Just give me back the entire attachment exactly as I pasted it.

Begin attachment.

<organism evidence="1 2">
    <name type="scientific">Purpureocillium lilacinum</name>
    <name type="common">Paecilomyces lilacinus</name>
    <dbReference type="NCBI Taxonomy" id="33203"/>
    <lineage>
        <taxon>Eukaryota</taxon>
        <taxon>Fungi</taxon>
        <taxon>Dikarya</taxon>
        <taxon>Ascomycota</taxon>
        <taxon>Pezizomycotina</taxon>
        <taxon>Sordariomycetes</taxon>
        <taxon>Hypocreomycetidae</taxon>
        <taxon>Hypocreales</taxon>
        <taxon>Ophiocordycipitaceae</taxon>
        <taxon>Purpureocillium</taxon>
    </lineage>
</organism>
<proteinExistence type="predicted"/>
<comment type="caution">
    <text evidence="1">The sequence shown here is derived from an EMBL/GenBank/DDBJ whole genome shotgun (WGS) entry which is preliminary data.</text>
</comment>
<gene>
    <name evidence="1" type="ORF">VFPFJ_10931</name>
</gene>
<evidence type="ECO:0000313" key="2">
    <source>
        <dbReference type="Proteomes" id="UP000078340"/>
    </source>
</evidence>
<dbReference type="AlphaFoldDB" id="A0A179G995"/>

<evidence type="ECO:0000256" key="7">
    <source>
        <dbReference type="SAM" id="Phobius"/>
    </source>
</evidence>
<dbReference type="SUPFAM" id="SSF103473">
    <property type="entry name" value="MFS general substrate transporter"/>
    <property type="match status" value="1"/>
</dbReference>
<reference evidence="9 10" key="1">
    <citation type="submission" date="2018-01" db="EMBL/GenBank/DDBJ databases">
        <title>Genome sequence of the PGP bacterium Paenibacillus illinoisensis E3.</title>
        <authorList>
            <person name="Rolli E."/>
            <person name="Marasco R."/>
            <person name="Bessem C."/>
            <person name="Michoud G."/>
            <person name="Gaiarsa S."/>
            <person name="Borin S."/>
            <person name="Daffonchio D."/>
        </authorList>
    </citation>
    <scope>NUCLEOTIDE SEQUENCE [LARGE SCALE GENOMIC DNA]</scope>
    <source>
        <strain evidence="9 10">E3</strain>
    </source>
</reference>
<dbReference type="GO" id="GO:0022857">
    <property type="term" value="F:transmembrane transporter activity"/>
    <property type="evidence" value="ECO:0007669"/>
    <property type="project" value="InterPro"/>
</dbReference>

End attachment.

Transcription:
<organism evidence="1 2">
    <name type="scientific">Purpureocillium lilacinum</name>
    <name type="common">Paecilomyces lilacinus</name>
    <dbReference type="NCBI Taxonomy" id="33203"/>
    <lineage>
        <taxon>Eukaryota</taxon>
        <taxon>Fungi</taxon>
        <taxon>Dikarya</taxon>
        <taxon>Ascomycota</taxon>
        <taxon>Pezizomycotina</taxon>
        <taxon>Sordariomycetes</taxon>
        <taxon>Hypocreomycetidae</taxon>
        <taxon>Hypocreales</taxon>
        <taxon>Ophiocordycipitaceae</taxon>
        <taxon>Purpureocillium</taxon>
    </lineage>
</organism>
<proteinExistence type="predicted"/>
<comment type="caution">
    <text evidence="1">The sequence shown here is derived from an EMBL/GenBank/DDBJ whole genome shotgun (WGS) entry which is preliminary data.</text>
</comment>
<gene>
    <name evidence="1" type="ORF">VFPFJ_10931</name>
</gene>
<evidence type="ECO:0000313" key="2">
    <source>
        <dbReference type="Proteomes" id="UP000078340"/>
    </source>
</evidence>
<dbReference type="AlphaFoldDB" id="A0A179G995"/>

<evidence type="ECO:0000256" key="7">
    <source>
        <dbReference type="SAM" id="Phobius"/>
    </source>
</evidence>
<dbReference type="SUPFAM" id="SSF103473">
    <property type="entry name" value="MFS general substrate transporter"/>
    <property type="match status" value="1"/>
</dbReference>
<reference evidence="9 10" key="1">
    <citation type="submission" date="2018-01" db="EMBL/GenBank/DDBJ databases">
        <title>Genome sequence of the PGP bacterium Paenibacillus illinoisensis E3.</title>
        <authorList>
            <person name="Rolli E."/>
            <person name="Marasco R."/>
            <person name="Bessem C."/>
            <person name="Michoud G."/>
            <person name="Gaiarsa S."/>
            <person name="Borin S."/>
            <person name="Daffonchio D."/>
        </authorList>
    </citation>
    <scope>NUCLEOTIDE SEQUENCE [LARGE SCALE GENOMIC DNA]</scope>
    <source>
        <strain evidence="9 10">E3</strain>
    </source>
</reference>
<dbReference type="GO" id="GO:0022857">
    <property type="term" value="F:transmembrane transporter activity"/>
    <property type="evidence" value="ECO:0007669"/>
    <property type="project" value="InterPro"/>
</dbReference>